Taiwan's attractions are so much man-made as they are natural escapes. Now, I've never been to Thailand, so correct me if I'm wrong, but Thailand doesn't exactly have a great wall or a Forbidden Temple. Sure, it's got beautiful temples, but so does Taiwan. Both places have beautiful landscapes that bring people to relax.

    Am I wrong?

    About pinyin, God, would that be great if they decided to standardize the romanizations, using pinyin! It would also help those learning Chinese....

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  6. Taiwan is definitely East Asia's best kept secret. Most countries in this part of the world don't have a Yangshou, Xi'an, Forbidden Palace or Great Wall, yet they seem to have little trouble in attracting the Western visitor. To suggest that Taiwan shouldn't bother and just concentrate on the Chinese or Japanese market is simply ridiculous.

    Poor promotion is a major part of the problem. So is a lack of imagination when it comes to tourism-related efforts once visitors are in the country. Why is there no rail pass to allow tourists to get around the island quickly and easily? Why haven't the tourism authorities set up a system online that provides various accommodation options to prospective visitors, and allows them to make reservations online? Why aren't there more tourist information offices set up around major train and bus stations, with information available in a variety of languages such as English, Japanese and Korean? It sad, but the will just doesn't seem to be there.

    The powers-that-be here seem to think paying for posters in New York will help end Taiwan's isolation. A better strategy might be to get more tourists over here to experience Taiwan for themselves, so that they can go back to their respective countries and spread the word.

    I wouldn't worry too much about Taiwan's pristine spots being overrun by hordes of tourists. It's already happening - the hordes are locals! If only I had a free weekday set aside for travel...

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  7. I think you're right, Robert. Thailand doesn't have the same tourism draw as China. By some estimates, China has already displaced the US as the #3 destination behind France and Spain. However, Thailand is very cheap, and Taiwan isn't. It's also part of the mainland Asian continent, which makes it much more convenient for backpackers who want to hit a lot of spots than Taiwan is.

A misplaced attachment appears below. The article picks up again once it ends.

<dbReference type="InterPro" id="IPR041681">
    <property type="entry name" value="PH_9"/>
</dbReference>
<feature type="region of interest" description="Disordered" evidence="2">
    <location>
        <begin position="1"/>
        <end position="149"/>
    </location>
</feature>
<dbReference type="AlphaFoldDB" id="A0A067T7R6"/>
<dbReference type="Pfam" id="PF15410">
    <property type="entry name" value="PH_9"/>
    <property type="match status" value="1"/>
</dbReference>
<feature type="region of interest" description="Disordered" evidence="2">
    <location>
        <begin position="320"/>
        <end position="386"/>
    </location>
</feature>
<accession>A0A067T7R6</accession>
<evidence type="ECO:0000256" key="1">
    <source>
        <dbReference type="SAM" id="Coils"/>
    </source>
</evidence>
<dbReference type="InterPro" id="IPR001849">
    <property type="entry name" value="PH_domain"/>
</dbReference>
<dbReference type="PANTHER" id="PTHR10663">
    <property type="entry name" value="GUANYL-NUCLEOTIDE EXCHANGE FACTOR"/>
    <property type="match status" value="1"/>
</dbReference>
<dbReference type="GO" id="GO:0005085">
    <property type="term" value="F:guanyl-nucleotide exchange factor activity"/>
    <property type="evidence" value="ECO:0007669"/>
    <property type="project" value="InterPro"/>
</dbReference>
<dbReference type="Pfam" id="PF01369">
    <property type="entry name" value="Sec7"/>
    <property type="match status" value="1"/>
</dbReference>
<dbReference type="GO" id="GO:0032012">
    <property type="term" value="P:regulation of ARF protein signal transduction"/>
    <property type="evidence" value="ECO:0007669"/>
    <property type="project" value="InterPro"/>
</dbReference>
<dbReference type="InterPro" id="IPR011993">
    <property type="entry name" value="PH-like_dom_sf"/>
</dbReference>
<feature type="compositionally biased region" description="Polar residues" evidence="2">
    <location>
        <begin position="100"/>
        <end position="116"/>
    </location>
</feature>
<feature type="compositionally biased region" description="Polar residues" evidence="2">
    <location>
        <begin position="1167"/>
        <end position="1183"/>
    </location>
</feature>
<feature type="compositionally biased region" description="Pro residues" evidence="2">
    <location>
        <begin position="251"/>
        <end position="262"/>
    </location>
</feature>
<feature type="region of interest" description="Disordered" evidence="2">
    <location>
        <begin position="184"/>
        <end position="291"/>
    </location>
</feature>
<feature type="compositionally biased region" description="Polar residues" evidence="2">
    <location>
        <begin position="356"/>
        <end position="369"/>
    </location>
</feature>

I've tried hard to get various western friends to come here, and the main barrier was pretty much always bang for the buck. Most western tourists don't want a shopping trip with a tour group and aren't so impressed by 101 or malls. My friends back home at least, want to see someplace different- different clothes, different architecture, and not a 7-11 on every corner. The people I've know who have lived here, love the westerization, though.

    Kaminoge, I fear you'll take this as a plunge from the comfortable ledge of ridiculousness right into the abyss of insanity, buuuuut... I don't think tourism should be a major focus at all- not even one directed at Asians (who will outnumber western tourists). I'd much rather see a bio-tech industry than a tourism industry here.

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  8. Mark,

    My question to you is why does it have to be a choice? Why can't Taiwan have both a healthy tourism industry and a bio-tech industry? The economy is certainly large enough that it doesn't have to rely on a single industry. This isn't a zero-sum game here.

    As for attracting Asian tourists, Taiwan's promotion efforts in the Japanese market are just as pathetic as those aimed at Westerners. The reason so many Japanese visit here is due to the efforts of Japanese tour operators like JTB to promote package tours to Taiwan (geographical proximity and the relative lack of WWII-related animosity among Taiwanese also help).

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  9. I also don't understand why Taiwan can't have both....

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  10. "My question to you is why does it have to be a choice? Why can't Taiwan have both a healthy tourism industry and a bio-tech industry? The economy is certainly large enough that it doesn't have to rely on a single industry. This isn't a zero-sum game here.